Are you VAT registered and using the cash accounting scheme? Do you use a manual cashbook and are a little concerned that you can't continue to use your cashbook system with a spreadsheet and comply with Making Tax Digital Guidelines?

Bringing your business into line with the new Making Tax Digital guidelines can feel quite daunting. If you're not used to using an electronic accounting system on a day to day basis, then you may be concerned about switching to a digital system and whether you can also use those tried and trusted spreadsheets.

You can read about the guidelines and the implications direct here on the government site, and here's some more information to help make it a little clearer. Essentially the guideline states that for both supplies made and supplies received a digital record should be kept of:

  • the time of supply – the tax point;
  • the value of the supply – the net value excluding VAT, and
  • the rate of VAT charged for sales or the amount of input tax that you will claim for purchases.

To clarify, the time of supply, if you are cash accounting, is the date you receive payment or pay for the supply.

More importantly, what is not made entirely clear on the government notice is that the records don't just need to be digital, they also need to cross-reference to payments and receipts, which can indeed be done in the cashbook and effectively the cash book will become your digital record.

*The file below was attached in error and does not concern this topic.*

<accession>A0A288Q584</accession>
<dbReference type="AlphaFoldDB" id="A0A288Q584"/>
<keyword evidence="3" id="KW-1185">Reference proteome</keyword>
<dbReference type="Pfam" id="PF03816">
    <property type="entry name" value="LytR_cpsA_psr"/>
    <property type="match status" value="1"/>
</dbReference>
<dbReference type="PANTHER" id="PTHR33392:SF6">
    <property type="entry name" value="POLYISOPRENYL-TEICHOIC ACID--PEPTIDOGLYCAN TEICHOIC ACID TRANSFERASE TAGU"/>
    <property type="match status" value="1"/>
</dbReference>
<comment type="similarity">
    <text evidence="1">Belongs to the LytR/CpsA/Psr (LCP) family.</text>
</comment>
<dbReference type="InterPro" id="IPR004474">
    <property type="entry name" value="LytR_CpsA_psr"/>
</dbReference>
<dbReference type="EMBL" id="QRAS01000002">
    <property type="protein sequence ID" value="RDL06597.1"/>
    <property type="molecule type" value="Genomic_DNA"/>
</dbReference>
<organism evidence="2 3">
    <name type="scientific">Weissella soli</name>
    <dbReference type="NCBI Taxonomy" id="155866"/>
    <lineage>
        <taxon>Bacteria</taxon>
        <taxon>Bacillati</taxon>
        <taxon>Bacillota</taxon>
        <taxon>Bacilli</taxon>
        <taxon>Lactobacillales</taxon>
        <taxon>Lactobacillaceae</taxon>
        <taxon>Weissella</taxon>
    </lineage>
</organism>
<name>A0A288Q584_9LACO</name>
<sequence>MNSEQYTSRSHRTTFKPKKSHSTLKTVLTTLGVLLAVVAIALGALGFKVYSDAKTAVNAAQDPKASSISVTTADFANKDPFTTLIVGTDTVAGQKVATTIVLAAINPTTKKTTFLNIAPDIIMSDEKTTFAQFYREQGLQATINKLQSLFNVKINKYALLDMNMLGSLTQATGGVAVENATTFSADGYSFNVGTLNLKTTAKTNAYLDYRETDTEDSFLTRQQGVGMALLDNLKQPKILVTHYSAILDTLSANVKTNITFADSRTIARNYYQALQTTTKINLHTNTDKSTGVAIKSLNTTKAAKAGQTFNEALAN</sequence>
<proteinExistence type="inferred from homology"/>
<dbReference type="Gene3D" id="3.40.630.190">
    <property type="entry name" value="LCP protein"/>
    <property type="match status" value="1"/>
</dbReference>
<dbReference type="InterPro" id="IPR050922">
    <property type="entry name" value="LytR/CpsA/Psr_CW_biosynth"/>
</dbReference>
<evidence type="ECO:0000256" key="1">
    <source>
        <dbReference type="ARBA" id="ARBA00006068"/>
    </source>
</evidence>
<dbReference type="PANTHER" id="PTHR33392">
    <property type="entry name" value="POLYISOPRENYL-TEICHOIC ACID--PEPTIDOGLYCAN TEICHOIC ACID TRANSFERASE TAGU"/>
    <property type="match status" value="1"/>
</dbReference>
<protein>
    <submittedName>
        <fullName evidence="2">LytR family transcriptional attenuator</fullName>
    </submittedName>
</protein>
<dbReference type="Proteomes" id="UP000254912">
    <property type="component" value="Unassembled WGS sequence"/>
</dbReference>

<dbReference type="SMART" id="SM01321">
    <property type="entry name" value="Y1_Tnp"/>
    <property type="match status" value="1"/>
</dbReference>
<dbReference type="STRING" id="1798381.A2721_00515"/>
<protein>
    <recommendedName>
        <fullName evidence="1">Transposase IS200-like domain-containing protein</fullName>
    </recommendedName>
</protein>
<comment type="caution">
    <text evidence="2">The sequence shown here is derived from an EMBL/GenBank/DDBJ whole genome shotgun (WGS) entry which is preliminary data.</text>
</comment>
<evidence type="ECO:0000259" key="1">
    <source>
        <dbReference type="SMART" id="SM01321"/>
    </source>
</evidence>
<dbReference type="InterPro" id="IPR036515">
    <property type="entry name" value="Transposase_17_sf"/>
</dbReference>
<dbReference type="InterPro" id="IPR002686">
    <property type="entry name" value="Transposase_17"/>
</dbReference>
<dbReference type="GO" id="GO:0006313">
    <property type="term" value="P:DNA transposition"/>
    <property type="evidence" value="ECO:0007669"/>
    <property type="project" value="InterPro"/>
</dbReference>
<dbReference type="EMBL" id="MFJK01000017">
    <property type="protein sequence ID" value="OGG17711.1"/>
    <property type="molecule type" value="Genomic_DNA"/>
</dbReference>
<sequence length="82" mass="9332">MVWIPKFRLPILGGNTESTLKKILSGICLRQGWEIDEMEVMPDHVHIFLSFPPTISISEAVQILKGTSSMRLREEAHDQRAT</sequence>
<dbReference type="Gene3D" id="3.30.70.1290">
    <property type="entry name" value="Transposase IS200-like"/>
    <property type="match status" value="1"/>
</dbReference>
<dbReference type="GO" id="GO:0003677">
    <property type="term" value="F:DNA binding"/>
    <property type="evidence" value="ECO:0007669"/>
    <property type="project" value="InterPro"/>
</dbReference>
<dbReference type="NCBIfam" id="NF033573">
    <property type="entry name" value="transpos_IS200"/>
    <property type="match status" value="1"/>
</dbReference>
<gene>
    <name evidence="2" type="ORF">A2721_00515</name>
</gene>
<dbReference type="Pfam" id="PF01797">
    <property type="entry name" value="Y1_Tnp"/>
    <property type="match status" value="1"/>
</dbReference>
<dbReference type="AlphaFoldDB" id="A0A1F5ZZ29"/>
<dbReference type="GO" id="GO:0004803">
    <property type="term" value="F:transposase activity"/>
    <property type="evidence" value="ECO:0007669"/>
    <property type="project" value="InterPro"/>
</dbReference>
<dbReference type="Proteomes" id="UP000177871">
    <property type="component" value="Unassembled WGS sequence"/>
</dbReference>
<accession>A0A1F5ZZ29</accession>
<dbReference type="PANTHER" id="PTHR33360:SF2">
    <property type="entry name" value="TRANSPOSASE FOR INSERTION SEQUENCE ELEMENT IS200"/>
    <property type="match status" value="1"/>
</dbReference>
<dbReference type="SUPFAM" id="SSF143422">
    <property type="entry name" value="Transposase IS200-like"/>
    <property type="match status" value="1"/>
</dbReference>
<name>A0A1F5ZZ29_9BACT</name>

Businesses using the cash accounting system have always been required to cross-reference entries to their corresponding sales and purchase invoices so this isn't particularly new and MTD has not changed this. Simply recording a payment which covers several invoices, or part-pays a single invoice is not enough. The cross-referencing and date is important too.

You also need to be aware that statements from your suppliers that show multiple transactions cannot be posted as one entry. All invoices must be recorded individually and, as usual, retained for input tax deduction. There is one exception, which is described in the notice 700/22 and applies to HMRC’s definition of third-party agents: “where the information is received as a summary document you can treat this document as one invoice received by you for the purpose of creating your digital record”.

In most cases, Making Tax Digital should not change the type of records you need to keep but does require those records to be entered in digital format. The advantage of Making Tax Digital is that record keeping should be a little easier in the long run, especially as more of your suppliers will communicate with you digitally, hopefully keeping paper filing to a minimum.

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